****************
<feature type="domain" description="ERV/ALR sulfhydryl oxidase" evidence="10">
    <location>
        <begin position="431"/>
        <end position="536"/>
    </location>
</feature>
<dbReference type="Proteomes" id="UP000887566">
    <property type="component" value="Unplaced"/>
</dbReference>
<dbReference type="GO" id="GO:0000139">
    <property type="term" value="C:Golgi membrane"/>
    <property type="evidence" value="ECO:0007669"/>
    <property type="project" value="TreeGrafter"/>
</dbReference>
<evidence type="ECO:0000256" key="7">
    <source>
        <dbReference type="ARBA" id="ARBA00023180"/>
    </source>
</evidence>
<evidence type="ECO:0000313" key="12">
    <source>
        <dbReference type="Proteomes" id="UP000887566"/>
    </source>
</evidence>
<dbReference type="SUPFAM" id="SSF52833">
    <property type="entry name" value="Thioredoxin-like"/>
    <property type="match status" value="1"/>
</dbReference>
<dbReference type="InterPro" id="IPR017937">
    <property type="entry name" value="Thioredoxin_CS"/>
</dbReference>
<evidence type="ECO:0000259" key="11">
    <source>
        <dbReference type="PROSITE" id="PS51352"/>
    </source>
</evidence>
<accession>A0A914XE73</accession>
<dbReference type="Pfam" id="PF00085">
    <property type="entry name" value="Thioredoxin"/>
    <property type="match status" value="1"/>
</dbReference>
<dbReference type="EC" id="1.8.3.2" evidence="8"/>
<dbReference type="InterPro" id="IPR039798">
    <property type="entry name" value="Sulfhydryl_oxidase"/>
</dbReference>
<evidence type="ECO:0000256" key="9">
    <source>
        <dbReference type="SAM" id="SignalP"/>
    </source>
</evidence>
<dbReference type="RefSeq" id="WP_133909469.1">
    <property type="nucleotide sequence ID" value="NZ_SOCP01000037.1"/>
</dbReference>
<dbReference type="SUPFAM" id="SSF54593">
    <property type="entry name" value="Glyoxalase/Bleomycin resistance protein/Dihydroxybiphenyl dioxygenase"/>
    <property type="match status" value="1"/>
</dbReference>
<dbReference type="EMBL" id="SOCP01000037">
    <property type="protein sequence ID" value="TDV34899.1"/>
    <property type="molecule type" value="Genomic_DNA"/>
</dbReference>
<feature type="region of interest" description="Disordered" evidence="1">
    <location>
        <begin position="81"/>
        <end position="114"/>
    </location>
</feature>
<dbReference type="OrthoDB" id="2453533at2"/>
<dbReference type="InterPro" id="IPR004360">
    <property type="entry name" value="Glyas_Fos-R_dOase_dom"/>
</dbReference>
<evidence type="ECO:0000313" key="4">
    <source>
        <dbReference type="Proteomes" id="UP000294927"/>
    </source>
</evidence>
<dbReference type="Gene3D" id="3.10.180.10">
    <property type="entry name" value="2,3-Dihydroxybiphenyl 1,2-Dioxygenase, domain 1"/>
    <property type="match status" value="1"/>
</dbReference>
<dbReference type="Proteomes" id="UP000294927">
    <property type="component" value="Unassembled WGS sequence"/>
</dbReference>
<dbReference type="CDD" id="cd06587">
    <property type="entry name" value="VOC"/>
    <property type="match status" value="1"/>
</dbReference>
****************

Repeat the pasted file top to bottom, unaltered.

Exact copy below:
<feature type="domain" description="ERV/ALR sulfhydryl oxidase" evidence="10">
    <location>
        <begin position="431"/>
        <end position="536"/>
    </location>
</feature>
<dbReference type="Proteomes" id="UP000887566">
    <property type="component" value="Unplaced"/>
</dbReference>
<dbReference type="GO" id="GO:0000139">
    <property type="term" value="C:Golgi membrane"/>
    <property type="evidence" value="ECO:0007669"/>
    <property type="project" value="TreeGrafter"/>
</dbReference>
<evidence type="ECO:0000256" key="7">
    <source>
        <dbReference type="ARBA" id="ARBA00023180"/>
    </source>
</evidence>
<evidence type="ECO:0000313" key="12">
    <source>
        <dbReference type="Proteomes" id="UP000887566"/>
    </source>
</evidence>
<dbReference type="SUPFAM" id="SSF52833">
    <property type="entry name" value="Thioredoxin-like"/>
    <property type="match status" value="1"/>
</dbReference>
<dbReference type="InterPro" id="IPR017937">
    <property type="entry name" value="Thioredoxin_CS"/>
</dbReference>
<evidence type="ECO:0000259" key="11">
    <source>
        <dbReference type="PROSITE" id="PS51352"/>
    </source>
</evidence>
<accession>A0A914XE73</accession>
<dbReference type="Pfam" id="PF00085">
    <property type="entry name" value="Thioredoxin"/>
    <property type="match status" value="1"/>
</dbReference>
<dbReference type="EC" id="1.8.3.2" evidence="8"/>
<dbReference type="InterPro" id="IPR039798">
    <property type="entry name" value="Sulfhydryl_oxidase"/>
</dbReference>
<evidence type="ECO:0000256" key="9">
    <source>
        <dbReference type="SAM" id="SignalP"/>
    </source>
</evidence>
<dbReference type="RefSeq" id="WP_133909469.1">
    <property type="nucleotide sequence ID" value="NZ_SOCP01000037.1"/>
</dbReference>
<dbReference type="SUPFAM" id="SSF54593">
    <property type="entry name" value="Glyoxalase/Bleomycin resistance protein/Dihydroxybiphenyl dioxygenase"/>
    <property type="match status" value="1"/>
</dbReference>
<dbReference type="EMBL" id="SOCP01000037">
    <property type="protein sequence ID" value="TDV34899.1"/>
    <property type="molecule type" value="Genomic_DNA"/>
</dbReference>
<feature type="region of interest" description="Disordered" evidence="1">
    <location>
        <begin position="81"/>
        <end position="114"/>
    </location>
</feature>
<dbReference type="OrthoDB" id="2453533at2"/>
<dbReference type="InterPro" id="IPR004360">
    <property type="entry name" value="Glyas_Fos-R_dOase_dom"/>
</dbReference>
<evidence type="ECO:0000313" key="4">
    <source>
        <dbReference type="Proteomes" id="UP000294927"/>
    </source>
</evidence>
<dbReference type="Gene3D" id="3.10.180.10">
    <property type="entry name" value="2,3-Dihydroxybiphenyl 1,2-Dioxygenase, domain 1"/>
    <property type="match status" value="1"/>
</dbReference>
<dbReference type="Proteomes" id="UP000294927">
    <property type="component" value="Unassembled WGS sequence"/>
</dbReference>
<dbReference type="CDD" id="cd06587">
    <property type="entry name" value="VOC"/>
    <property type="match status" value="1"/>
</dbReference>